Today I want to relay a couple of interesting things that I discovered while examining a malfunctioning Parker SCJN-600-01 pressure gauge - the ubiquitous workhorse of hydraulic technicians all around the globe.
This model "wears many brands", and today I got a good chance to poke inside it and I want to tell you my thoughts and findings.
Why the heck did I decide to gut an expensive pressure measuring instrument? Simple. A friend of mine asked me to take a look at one of his gauges that stopped working. Oh boy, I am so glad he did!
So - the cause of the failure became apparent as soon as I opened the gauge and looked at the pressure transducer:
The tiny golden wires connecting the strain cell to the PCB pads got dislocated, and obviously, no pressure reading is possible with the disconnected wires. I am suspecting the transparent glue is supposed to be covering the wires as well, so this may be a defective transducer.
But why stop here? Since the gauge is already open - let us study its design. First of all - the heart, i.e. the pressure transducer. No markings on it whatsoever, but I would say that it looks very much like a Wika TTF-1 thin-film pressure transducer, at least judging by the picture that they put in the datasheet. I did contact Wika to see if they could somehow supply such a transducer, but of course, I got the reply that the minimum order quantity is 1000 units. This means OEMs only. How sad.
The transducer is very robust (unless someone yanks the wires off of it), and also stable. I have many of these gauges in the shop working problem-free for years.
I disconnected the transducer from the board (still have to see if I can find a way to weld these tiny wires), and connected an external set of resistors in a bridge configuration to run some tests and see how the instrument functions.
Before all - a word about the plastic battery holder that is screwed on the PCB. It's terrible, in my opinion! Obviously, it serves its function, but there's absolutely zero protection from a leaking battery, something that can short the PCB and render the device useless. I would love to see at least a plastic shield between the battery holder and the PCB. I do see the commercial reason behind this.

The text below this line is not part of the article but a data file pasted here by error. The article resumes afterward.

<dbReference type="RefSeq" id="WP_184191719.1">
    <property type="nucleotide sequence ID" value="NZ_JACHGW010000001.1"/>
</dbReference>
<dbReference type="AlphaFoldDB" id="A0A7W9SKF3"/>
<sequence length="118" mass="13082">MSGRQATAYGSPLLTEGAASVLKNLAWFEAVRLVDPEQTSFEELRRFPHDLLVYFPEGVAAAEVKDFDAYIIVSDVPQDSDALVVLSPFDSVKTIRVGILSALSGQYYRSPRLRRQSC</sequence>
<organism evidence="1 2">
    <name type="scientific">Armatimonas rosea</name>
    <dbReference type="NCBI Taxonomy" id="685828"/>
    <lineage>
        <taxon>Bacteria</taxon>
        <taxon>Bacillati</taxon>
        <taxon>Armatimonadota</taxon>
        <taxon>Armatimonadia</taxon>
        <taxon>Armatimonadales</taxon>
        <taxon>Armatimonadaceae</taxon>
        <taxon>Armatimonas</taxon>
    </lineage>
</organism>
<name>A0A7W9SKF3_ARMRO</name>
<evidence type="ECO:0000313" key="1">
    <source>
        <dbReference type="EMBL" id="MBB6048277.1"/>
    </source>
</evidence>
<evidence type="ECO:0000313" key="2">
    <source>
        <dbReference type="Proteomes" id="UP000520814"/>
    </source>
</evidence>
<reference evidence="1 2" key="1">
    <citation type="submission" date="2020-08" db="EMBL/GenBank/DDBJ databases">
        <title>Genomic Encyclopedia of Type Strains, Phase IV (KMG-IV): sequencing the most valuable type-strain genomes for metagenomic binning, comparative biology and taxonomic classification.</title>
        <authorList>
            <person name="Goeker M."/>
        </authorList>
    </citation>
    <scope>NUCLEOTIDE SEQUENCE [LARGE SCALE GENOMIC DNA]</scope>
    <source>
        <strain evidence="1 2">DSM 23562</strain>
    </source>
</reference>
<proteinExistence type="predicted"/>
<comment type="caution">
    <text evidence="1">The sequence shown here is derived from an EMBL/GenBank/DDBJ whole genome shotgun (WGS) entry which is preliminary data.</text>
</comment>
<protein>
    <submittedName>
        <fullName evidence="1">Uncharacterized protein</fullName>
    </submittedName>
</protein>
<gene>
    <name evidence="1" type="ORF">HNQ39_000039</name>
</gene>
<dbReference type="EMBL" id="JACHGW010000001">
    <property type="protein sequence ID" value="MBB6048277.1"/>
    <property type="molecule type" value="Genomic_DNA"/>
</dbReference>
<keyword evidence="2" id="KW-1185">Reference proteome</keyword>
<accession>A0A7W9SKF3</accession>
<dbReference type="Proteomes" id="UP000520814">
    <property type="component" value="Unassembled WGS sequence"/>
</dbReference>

Another thing - this model is more recent, and it houses SMD components on one side of the PCB only, which is a big step up from older models, that used a more complicated design, and had the analog parts covered with blobs of black or blue goo, most likely to protect the design from "intruders" like myself. Luckily this PCB is completely exposed, as all the boards should be, and is very easy to inspect.
The power comes from the L6920 step-up converter which boosts the battery voltage to a stable 3.3V. A common solution for battery-powered devices. The main micro-controller is the MS9S08LC60 in an 80-pin package. It has an 8-bit CPU, and once again, is a nice solution for a battery-powered device with a custom segmented LCD. By the way, the board crystal connected to the MCU ticks at 32.9 kHz. I suppose this is one of the reasons this system is so power-efficient.
Now the analog part really surprised me. First of all - the transducers bridge is AC driven directly from micro-controller pins! You can't go simpler than this. Here are the scope shots. (The bridge driving ends in relation to GND).
As you can see, the frequency is 100 Hz, but the duration of the pulses is only 1.3 milliseconds. At least this confirms the 10-ms scanning rate mentioned in the datasheet. Driving strain gauges with AC is a good way to cancel the offset drift, by the way.
The bridge output is connected to MCP6071-based instrumentation amplifier, which has its output offset to about 1.6 Volts using the AD5228 trimmer, which can be set by the MCU. I didn't see any communication between the MCU and the trimmer though, at least in this particular gauge.
Here's the sketch that I made:
This is what the amplified signal looks like (at 600 bar):
As you can see, at 600 bar the reading is about one volt above and below the 1.6V offset. The amplified signal is fed directly into the MCU, which means that it uses its built-in 12-bit analog to digital converter.
This actually raises the question of the gauge's resolution, because it uses the 3.3V for reference, which means the swing of 2 volts at maximum pressure doesn't seem to utilize the full span of the ADC, which in its turn means that the available 4096 counts are reduced to about 2500. This still gives the gauge steps of 0.3 bar, which I guess is perfectly usable for the 600 bar range.
Now, as usual, the bullet-points/ideas:
See - digital pressure gauges are simple!